Hawai'i Supreme Court Upholds Marijuana Prohibition
On January 30, the Hawaii Supreme Court rejected in a 4-1 decision a constitutional challenge to the state's marijuana laws (People v. Mallan, 950 P. 2d 178, 1998 WL 34785 (1/30/98)) (Ken Kobayashi, "State Marijuana Law Upheld in Split Ruling," Honolulu Advertiser, January 31, 1998; Ken Kobayashi, "Marijuana Ban to Remain in Force," Honolulu Advertiser, February 23, 1998).
The court upheld the misdemeanor conviction of Lloyd Mallan, who was caught smoking marijuana in his car at a parking lot in 1990. Mallan was convicted of marijuana possession and fined $50 in the case. Mallan, a free-lance writer, was running for Congress as a Libertarian at the time of his arrest.
The decision is the first to analyze whether Hawai'i's 1978 privacy amendment to the state constitution allows people to possess marijuana. Marijuana advocates argue that the privacy amendment should allow marijuana use because it is an adult's private conduct and should be free from government interference.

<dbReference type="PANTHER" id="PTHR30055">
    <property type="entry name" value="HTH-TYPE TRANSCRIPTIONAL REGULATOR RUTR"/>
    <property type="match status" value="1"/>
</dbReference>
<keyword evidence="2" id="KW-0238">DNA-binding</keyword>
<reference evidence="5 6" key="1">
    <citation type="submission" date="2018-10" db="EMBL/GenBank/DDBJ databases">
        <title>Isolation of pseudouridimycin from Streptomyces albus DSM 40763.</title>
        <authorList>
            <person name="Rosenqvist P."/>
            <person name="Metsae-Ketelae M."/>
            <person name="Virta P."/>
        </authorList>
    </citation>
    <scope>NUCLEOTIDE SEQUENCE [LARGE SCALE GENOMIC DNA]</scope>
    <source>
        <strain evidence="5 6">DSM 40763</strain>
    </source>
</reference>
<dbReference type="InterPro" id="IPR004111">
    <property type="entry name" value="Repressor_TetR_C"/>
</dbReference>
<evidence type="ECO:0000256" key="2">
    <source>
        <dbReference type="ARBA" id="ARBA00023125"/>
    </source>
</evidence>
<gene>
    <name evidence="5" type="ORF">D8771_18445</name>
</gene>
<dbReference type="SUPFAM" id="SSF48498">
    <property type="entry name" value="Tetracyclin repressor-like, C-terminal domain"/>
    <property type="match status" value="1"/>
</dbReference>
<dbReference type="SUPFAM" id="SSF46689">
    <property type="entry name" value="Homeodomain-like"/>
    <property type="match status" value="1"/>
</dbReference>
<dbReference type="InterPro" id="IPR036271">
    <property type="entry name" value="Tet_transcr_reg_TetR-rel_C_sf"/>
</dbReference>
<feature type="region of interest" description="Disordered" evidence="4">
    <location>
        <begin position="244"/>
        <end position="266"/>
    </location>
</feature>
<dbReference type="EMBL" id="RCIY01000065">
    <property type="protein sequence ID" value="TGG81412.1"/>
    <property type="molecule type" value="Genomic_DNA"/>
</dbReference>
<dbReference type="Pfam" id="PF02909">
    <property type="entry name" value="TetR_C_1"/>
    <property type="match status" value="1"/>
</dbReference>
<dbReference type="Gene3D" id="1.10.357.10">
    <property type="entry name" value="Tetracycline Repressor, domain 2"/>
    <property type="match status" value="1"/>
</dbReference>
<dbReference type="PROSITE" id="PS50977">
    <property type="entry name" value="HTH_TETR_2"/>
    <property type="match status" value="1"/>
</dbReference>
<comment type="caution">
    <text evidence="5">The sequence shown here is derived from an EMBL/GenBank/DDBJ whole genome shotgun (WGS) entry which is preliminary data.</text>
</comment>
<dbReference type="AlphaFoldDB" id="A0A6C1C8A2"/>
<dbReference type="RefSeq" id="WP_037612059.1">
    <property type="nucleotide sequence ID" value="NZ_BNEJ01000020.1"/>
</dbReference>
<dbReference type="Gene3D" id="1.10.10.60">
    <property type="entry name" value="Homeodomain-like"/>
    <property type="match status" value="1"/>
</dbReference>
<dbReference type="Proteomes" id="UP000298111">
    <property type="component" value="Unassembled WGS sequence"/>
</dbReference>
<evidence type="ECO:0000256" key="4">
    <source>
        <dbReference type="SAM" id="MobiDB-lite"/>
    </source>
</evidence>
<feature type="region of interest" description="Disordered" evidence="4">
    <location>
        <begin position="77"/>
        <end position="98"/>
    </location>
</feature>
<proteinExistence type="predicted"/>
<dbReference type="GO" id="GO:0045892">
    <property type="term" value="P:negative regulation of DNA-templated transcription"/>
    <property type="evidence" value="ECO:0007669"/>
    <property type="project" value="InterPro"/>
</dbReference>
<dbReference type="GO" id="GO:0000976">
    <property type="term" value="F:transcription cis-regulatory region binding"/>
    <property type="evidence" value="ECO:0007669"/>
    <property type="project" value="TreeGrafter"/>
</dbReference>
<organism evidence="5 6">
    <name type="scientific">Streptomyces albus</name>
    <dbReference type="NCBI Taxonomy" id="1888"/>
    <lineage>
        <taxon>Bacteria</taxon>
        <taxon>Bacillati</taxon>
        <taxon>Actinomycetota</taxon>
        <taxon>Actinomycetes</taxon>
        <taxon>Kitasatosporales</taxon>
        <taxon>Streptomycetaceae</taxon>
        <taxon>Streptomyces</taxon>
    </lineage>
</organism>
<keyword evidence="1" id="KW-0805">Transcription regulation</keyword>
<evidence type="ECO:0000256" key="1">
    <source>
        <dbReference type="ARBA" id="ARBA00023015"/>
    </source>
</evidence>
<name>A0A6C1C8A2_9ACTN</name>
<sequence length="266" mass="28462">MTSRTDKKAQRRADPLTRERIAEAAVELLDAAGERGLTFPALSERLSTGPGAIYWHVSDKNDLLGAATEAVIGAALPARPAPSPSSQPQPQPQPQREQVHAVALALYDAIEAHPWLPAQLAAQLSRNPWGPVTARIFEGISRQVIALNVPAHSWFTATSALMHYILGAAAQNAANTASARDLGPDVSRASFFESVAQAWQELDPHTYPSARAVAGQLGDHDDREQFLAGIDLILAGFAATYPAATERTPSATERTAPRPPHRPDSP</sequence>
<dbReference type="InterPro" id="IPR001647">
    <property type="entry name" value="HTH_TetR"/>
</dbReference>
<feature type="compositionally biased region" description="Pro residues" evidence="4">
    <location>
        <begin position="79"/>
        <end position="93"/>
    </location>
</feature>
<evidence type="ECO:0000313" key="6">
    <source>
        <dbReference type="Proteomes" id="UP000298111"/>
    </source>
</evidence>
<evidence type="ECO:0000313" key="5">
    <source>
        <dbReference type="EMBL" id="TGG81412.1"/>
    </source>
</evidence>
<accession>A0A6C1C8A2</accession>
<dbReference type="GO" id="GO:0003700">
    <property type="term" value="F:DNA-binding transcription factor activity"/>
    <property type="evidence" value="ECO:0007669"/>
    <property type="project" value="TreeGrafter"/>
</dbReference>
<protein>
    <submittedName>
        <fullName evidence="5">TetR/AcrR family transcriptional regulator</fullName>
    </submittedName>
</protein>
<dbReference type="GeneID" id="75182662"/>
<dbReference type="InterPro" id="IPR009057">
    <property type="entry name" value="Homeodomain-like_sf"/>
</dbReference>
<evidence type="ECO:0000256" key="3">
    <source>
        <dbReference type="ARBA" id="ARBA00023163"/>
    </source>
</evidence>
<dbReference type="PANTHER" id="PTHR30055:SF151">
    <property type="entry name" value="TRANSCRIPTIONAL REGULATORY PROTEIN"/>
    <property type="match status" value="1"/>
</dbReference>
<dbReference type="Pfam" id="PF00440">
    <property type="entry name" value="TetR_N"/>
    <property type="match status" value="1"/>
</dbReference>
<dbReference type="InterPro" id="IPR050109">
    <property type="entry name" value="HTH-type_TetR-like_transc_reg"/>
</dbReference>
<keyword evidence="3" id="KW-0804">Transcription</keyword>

The five justices wrote three separate opinions. The controlling opinion by Associate Justice Mario Ramil, who was joined by Chief Justice Ronald Moon, said that the right of privacy under the amendment does not include a right to possess and use marijuana. "Inasmuch as we are convinced that the (1978 Constitutional Convention) delegates who adopted the privacy provision did not intend to legalize contraband drugs, we also believe that the voters who later ratified the privacy provision did not intend such a result," he wrote. But their 36-page opinion contained a footnote that said their ruling only addresses the use of marijuana for recreational use, and that they were not deciding whether the amendment addresses marijuana smoking for other reasons.
In a concurring opinion, Associate Justices Robert Klein and Paula Nakayama agreed that the conviction should be upheld but did not agree entirely with the reasoning of Ramil's opinion.
In a 110-page dissent, Associate Justice Steven Levinson wrote that the marijuana possession law violates the constitutional right of privacy.
In 1975, the Alaska Supreme Court unanimously ruled that marijuana possession was protected by the privacy provisions of the Alaska Constitution (People v. Ravin, 537 P. 2d 494, Alaska 1975).
"It's not unexpected," said Deputy Public Defender Edward Harada. "To have a constitutional right to possess marijuana would seem against the weight of common sense for an appellate court. It's not something you see every day." However, Harada said the opinion leaves the door open for a challenge to permit the use of marijuana for medical purposes.
City Deputy Prosecutor Lori Nishimura said the decision will make it harder for other challenges based on the right of privacy. But she said the other challenges may be based on medical or religious use of marijuana.